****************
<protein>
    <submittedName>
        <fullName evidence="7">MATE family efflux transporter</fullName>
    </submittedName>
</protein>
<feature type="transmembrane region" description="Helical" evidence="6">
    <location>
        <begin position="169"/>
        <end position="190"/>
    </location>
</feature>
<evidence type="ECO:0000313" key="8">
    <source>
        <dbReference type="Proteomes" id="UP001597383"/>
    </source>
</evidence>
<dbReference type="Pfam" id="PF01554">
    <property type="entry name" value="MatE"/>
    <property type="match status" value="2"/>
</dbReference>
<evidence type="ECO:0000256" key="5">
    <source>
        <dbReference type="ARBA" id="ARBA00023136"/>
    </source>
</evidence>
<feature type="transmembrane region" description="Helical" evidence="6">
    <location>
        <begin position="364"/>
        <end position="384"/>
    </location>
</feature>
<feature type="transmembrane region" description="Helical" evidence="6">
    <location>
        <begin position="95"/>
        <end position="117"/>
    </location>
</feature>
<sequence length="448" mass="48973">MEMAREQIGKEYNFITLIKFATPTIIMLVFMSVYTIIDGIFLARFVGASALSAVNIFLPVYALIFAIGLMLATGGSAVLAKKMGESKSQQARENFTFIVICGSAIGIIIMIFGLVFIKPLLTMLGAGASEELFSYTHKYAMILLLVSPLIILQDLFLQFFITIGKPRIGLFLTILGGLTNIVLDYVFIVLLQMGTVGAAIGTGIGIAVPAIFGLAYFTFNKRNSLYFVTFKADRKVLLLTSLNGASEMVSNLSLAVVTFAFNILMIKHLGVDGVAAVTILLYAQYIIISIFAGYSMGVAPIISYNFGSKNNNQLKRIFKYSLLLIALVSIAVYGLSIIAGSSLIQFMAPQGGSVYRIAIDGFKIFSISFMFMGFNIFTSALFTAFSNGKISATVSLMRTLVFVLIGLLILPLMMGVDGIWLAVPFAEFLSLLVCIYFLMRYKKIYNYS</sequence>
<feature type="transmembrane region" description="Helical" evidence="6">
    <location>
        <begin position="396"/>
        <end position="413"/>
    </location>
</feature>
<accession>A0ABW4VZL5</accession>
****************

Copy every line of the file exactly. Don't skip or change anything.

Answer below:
<protein>
    <submittedName>
        <fullName evidence="7">MATE family efflux transporter</fullName>
    </submittedName>
</protein>
<feature type="transmembrane region" description="Helical" evidence="6">
    <location>
        <begin position="169"/>
        <end position="190"/>
    </location>
</feature>
<evidence type="ECO:0000313" key="8">
    <source>
        <dbReference type="Proteomes" id="UP001597383"/>
    </source>
</evidence>
<dbReference type="Pfam" id="PF01554">
    <property type="entry name" value="MatE"/>
    <property type="match status" value="2"/>
</dbReference>
<evidence type="ECO:0000256" key="5">
    <source>
        <dbReference type="ARBA" id="ARBA00023136"/>
    </source>
</evidence>
<feature type="transmembrane region" description="Helical" evidence="6">
    <location>
        <begin position="364"/>
        <end position="384"/>
    </location>
</feature>
<feature type="transmembrane region" description="Helical" evidence="6">
    <location>
        <begin position="95"/>
        <end position="117"/>
    </location>
</feature>
<sequence length="448" mass="48973">MEMAREQIGKEYNFITLIKFATPTIIMLVFMSVYTIIDGIFLARFVGASALSAVNIFLPVYALIFAIGLMLATGGSAVLAKKMGESKSQQARENFTFIVICGSAIGIIIMIFGLVFIKPLLTMLGAGASEELFSYTHKYAMILLLVSPLIILQDLFLQFFITIGKPRIGLFLTILGGLTNIVLDYVFIVLLQMGTVGAAIGTGIGIAVPAIFGLAYFTFNKRNSLYFVTFKADRKVLLLTSLNGASEMVSNLSLAVVTFAFNILMIKHLGVDGVAAVTILLYAQYIIISIFAGYSMGVAPIISYNFGSKNNNQLKRIFKYSLLLIALVSIAVYGLSIIAGSSLIQFMAPQGGSVYRIAIDGFKIFSISFMFMGFNIFTSALFTAFSNGKISATVSLMRTLVFVLIGLLILPLMMGVDGIWLAVPFAEFLSLLVCIYFLMRYKKIYNYS</sequence>
<feature type="transmembrane region" description="Helical" evidence="6">
    <location>
        <begin position="396"/>
        <end position="413"/>
    </location>
</feature>
<accession>A0ABW4VZL5</accession>